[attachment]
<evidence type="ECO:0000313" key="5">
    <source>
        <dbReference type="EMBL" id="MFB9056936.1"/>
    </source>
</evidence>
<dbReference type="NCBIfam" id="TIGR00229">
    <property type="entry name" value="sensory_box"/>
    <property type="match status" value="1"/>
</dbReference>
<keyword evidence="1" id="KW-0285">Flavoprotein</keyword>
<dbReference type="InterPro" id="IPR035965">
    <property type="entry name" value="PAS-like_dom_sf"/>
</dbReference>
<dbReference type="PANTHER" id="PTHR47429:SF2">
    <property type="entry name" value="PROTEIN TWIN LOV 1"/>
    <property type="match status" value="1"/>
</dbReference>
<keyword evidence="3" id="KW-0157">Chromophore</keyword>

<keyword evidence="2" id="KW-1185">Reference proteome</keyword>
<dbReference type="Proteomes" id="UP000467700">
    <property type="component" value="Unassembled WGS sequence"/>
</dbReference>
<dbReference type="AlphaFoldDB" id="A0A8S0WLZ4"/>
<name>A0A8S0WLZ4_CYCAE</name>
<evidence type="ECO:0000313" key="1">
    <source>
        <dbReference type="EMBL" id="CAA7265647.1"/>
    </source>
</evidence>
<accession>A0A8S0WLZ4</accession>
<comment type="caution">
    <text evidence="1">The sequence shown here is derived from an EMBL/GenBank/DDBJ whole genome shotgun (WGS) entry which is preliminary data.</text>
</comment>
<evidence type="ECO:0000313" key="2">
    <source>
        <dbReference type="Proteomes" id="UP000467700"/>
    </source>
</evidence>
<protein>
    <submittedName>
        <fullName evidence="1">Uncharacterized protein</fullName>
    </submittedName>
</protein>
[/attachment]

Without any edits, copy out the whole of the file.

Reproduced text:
<evidence type="ECO:0000313" key="5">
    <source>
        <dbReference type="EMBL" id="MFB9056936.1"/>
    </source>
</evidence>
<dbReference type="NCBIfam" id="TIGR00229">
    <property type="entry name" value="sensory_box"/>
    <property type="match status" value="1"/>
</dbReference>
<keyword evidence="1" id="KW-0285">Flavoprotein</keyword>
<dbReference type="InterPro" id="IPR035965">
    <property type="entry name" value="PAS-like_dom_sf"/>
</dbReference>
<dbReference type="PANTHER" id="PTHR47429:SF2">
    <property type="entry name" value="PROTEIN TWIN LOV 1"/>
    <property type="match status" value="1"/>
</dbReference>
<keyword evidence="3" id="KW-0157">Chromophore</keyword>

<keyword evidence="2" id="KW-1185">Reference proteome</keyword>
<dbReference type="Proteomes" id="UP000467700">
    <property type="component" value="Unassembled WGS sequence"/>
</dbReference>
<dbReference type="AlphaFoldDB" id="A0A8S0WLZ4"/>
<name>A0A8S0WLZ4_CYCAE</name>
<evidence type="ECO:0000313" key="1">
    <source>
        <dbReference type="EMBL" id="CAA7265647.1"/>
    </source>
</evidence>
<accession>A0A8S0WLZ4</accession>
<comment type="caution">
    <text evidence="1">The sequence shown here is derived from an EMBL/GenBank/DDBJ whole genome shotgun (WGS) entry which is preliminary data.</text>
</comment>
<evidence type="ECO:0000313" key="2">
    <source>
        <dbReference type="Proteomes" id="UP000467700"/>
    </source>
</evidence>
<protein>
    <submittedName>
        <fullName evidence="1">Uncharacterized protein</fullName>
    </submittedName>
</protein>